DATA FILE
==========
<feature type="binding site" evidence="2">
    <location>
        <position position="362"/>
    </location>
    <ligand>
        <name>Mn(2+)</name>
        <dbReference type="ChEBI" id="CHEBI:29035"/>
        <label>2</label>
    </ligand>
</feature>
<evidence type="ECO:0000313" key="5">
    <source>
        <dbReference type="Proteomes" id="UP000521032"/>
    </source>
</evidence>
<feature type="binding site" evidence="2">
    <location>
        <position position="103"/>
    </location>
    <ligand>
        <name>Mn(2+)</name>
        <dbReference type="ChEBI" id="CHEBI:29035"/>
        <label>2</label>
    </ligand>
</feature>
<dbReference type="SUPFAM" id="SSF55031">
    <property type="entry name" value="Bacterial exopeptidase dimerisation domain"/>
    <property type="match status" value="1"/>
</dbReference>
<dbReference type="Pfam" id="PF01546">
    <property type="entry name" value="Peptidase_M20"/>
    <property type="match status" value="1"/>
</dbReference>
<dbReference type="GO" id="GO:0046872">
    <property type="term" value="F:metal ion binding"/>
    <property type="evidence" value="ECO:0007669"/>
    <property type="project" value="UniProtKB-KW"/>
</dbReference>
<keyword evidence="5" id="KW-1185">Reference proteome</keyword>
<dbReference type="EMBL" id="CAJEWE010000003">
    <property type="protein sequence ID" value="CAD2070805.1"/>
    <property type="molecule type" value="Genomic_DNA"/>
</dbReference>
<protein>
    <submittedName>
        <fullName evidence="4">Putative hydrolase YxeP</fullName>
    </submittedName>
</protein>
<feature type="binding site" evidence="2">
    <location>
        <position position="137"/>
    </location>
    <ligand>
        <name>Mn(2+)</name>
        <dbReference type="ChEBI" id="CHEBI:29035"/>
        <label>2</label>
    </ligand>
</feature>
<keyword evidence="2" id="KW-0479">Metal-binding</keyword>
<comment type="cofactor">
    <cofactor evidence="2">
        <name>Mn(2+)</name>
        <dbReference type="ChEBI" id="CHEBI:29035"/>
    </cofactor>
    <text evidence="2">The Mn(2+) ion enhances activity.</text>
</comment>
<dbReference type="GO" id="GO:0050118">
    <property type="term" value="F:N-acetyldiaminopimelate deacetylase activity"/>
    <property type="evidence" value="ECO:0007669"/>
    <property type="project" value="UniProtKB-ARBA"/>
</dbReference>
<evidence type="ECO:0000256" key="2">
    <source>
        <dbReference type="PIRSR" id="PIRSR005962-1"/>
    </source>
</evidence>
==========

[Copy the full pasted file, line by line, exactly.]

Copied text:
<feature type="binding site" evidence="2">
    <location>
        <position position="362"/>
    </location>
    <ligand>
        <name>Mn(2+)</name>
        <dbReference type="ChEBI" id="CHEBI:29035"/>
        <label>2</label>
    </ligand>
</feature>
<evidence type="ECO:0000313" key="5">
    <source>
        <dbReference type="Proteomes" id="UP000521032"/>
    </source>
</evidence>
<feature type="binding site" evidence="2">
    <location>
        <position position="103"/>
    </location>
    <ligand>
        <name>Mn(2+)</name>
        <dbReference type="ChEBI" id="CHEBI:29035"/>
        <label>2</label>
    </ligand>
</feature>
<dbReference type="SUPFAM" id="SSF55031">
    <property type="entry name" value="Bacterial exopeptidase dimerisation domain"/>
    <property type="match status" value="1"/>
</dbReference>
<dbReference type="Pfam" id="PF01546">
    <property type="entry name" value="Peptidase_M20"/>
    <property type="match status" value="1"/>
</dbReference>
<dbReference type="GO" id="GO:0046872">
    <property type="term" value="F:metal ion binding"/>
    <property type="evidence" value="ECO:0007669"/>
    <property type="project" value="UniProtKB-KW"/>
</dbReference>
<keyword evidence="5" id="KW-1185">Reference proteome</keyword>
<dbReference type="EMBL" id="CAJEWE010000003">
    <property type="protein sequence ID" value="CAD2070805.1"/>
    <property type="molecule type" value="Genomic_DNA"/>
</dbReference>
<protein>
    <submittedName>
        <fullName evidence="4">Putative hydrolase YxeP</fullName>
    </submittedName>
</protein>
<feature type="binding site" evidence="2">
    <location>
        <position position="137"/>
    </location>
    <ligand>
        <name>Mn(2+)</name>
        <dbReference type="ChEBI" id="CHEBI:29035"/>
        <label>2</label>
    </ligand>
</feature>
<keyword evidence="2" id="KW-0479">Metal-binding</keyword>
<comment type="cofactor">
    <cofactor evidence="2">
        <name>Mn(2+)</name>
        <dbReference type="ChEBI" id="CHEBI:29035"/>
    </cofactor>
    <text evidence="2">The Mn(2+) ion enhances activity.</text>
</comment>
<dbReference type="GO" id="GO:0050118">
    <property type="term" value="F:N-acetyldiaminopimelate deacetylase activity"/>
    <property type="evidence" value="ECO:0007669"/>
    <property type="project" value="UniProtKB-ARBA"/>
</dbReference>
<evidence type="ECO:0000256" key="2">
    <source>
        <dbReference type="PIRSR" id="PIRSR005962-1"/>
    </source>
</evidence>